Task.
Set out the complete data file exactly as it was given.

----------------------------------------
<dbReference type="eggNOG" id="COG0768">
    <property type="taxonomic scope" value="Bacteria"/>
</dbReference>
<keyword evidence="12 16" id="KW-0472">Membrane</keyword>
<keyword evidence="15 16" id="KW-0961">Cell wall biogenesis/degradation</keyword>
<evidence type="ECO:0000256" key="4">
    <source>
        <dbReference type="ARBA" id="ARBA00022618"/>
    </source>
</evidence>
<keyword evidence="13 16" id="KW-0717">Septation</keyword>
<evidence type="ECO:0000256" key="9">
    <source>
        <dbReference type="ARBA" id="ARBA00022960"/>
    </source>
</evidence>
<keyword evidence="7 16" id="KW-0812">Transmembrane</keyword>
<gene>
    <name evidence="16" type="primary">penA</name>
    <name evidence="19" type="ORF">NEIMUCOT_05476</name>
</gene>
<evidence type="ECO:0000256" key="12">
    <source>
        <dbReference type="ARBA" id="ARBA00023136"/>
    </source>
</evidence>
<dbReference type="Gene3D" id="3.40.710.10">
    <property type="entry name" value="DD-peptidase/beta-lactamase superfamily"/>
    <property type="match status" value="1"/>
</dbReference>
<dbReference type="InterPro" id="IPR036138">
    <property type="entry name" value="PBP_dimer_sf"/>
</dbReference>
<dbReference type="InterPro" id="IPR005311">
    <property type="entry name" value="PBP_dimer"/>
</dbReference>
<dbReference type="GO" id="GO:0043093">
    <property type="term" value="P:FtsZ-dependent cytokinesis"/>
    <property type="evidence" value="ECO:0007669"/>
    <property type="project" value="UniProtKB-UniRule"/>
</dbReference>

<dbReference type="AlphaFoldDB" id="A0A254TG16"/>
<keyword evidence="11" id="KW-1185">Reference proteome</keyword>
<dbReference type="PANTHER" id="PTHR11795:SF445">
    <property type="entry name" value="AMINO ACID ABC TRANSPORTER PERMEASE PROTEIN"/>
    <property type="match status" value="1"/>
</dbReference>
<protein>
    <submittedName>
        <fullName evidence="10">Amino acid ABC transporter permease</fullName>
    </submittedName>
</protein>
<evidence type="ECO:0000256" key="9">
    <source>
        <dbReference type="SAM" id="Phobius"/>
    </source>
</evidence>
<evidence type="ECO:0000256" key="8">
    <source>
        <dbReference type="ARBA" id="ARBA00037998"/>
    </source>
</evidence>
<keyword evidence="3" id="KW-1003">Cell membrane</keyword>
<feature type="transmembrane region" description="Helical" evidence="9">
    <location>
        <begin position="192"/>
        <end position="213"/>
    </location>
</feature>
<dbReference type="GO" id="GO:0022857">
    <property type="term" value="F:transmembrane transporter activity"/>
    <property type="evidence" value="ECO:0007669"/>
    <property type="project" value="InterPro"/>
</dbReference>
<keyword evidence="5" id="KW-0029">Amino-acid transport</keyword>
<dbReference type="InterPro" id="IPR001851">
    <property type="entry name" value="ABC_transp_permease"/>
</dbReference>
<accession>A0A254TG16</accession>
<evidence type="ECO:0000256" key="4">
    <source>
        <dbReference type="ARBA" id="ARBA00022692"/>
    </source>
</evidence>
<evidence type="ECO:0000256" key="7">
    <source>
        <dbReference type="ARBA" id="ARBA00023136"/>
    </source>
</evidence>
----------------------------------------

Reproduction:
<dbReference type="eggNOG" id="COG0768">
    <property type="taxonomic scope" value="Bacteria"/>
</dbReference>
<keyword evidence="12 16" id="KW-0472">Membrane</keyword>
<keyword evidence="15 16" id="KW-0961">Cell wall biogenesis/degradation</keyword>
<evidence type="ECO:0000256" key="4">
    <source>
        <dbReference type="ARBA" id="ARBA00022618"/>
    </source>
</evidence>
<keyword evidence="13 16" id="KW-0717">Septation</keyword>
<evidence type="ECO:0000256" key="9">
    <source>
        <dbReference type="ARBA" id="ARBA00022960"/>
    </source>
</evidence>
<keyword evidence="7 16" id="KW-0812">Transmembrane</keyword>
<gene>
    <name evidence="16" type="primary">penA</name>
    <name evidence="19" type="ORF">NEIMUCOT_05476</name>
</gene>
<evidence type="ECO:0000256" key="12">
    <source>
        <dbReference type="ARBA" id="ARBA00023136"/>
    </source>
</evidence>
<dbReference type="Gene3D" id="3.40.710.10">
    <property type="entry name" value="DD-peptidase/beta-lactamase superfamily"/>
    <property type="match status" value="1"/>
</dbReference>
<dbReference type="InterPro" id="IPR036138">
    <property type="entry name" value="PBP_dimer_sf"/>
</dbReference>
<dbReference type="InterPro" id="IPR005311">
    <property type="entry name" value="PBP_dimer"/>
</dbReference>
<dbReference type="GO" id="GO:0043093">
    <property type="term" value="P:FtsZ-dependent cytokinesis"/>
    <property type="evidence" value="ECO:0007669"/>
    <property type="project" value="UniProtKB-UniRule"/>
</dbReference>

<dbReference type="AlphaFoldDB" id="A0A254TG16"/>
<keyword evidence="11" id="KW-1185">Reference proteome</keyword>
<dbReference type="PANTHER" id="PTHR11795:SF445">
    <property type="entry name" value="AMINO ACID ABC TRANSPORTER PERMEASE PROTEIN"/>
    <property type="match status" value="1"/>
</dbReference>
<protein>
    <submittedName>
        <fullName evidence="10">Amino acid ABC transporter permease</fullName>
    </submittedName>
</protein>
<evidence type="ECO:0000256" key="9">
    <source>
        <dbReference type="SAM" id="Phobius"/>
    </source>
</evidence>
<evidence type="ECO:0000256" key="8">
    <source>
        <dbReference type="ARBA" id="ARBA00037998"/>
    </source>
</evidence>
<keyword evidence="3" id="KW-1003">Cell membrane</keyword>
<feature type="transmembrane region" description="Helical" evidence="9">
    <location>
        <begin position="192"/>
        <end position="213"/>
    </location>
</feature>
<dbReference type="GO" id="GO:0022857">
    <property type="term" value="F:transmembrane transporter activity"/>
    <property type="evidence" value="ECO:0007669"/>
    <property type="project" value="InterPro"/>
</dbReference>
<keyword evidence="5" id="KW-0029">Amino-acid transport</keyword>
<dbReference type="InterPro" id="IPR001851">
    <property type="entry name" value="ABC_transp_permease"/>
</dbReference>
<accession>A0A254TG16</accession>
<evidence type="ECO:0000256" key="4">
    <source>
        <dbReference type="ARBA" id="ARBA00022692"/>
    </source>
</evidence>
<evidence type="ECO:0000256" key="7">
    <source>
        <dbReference type="ARBA" id="ARBA00023136"/>
    </source>
</evidence>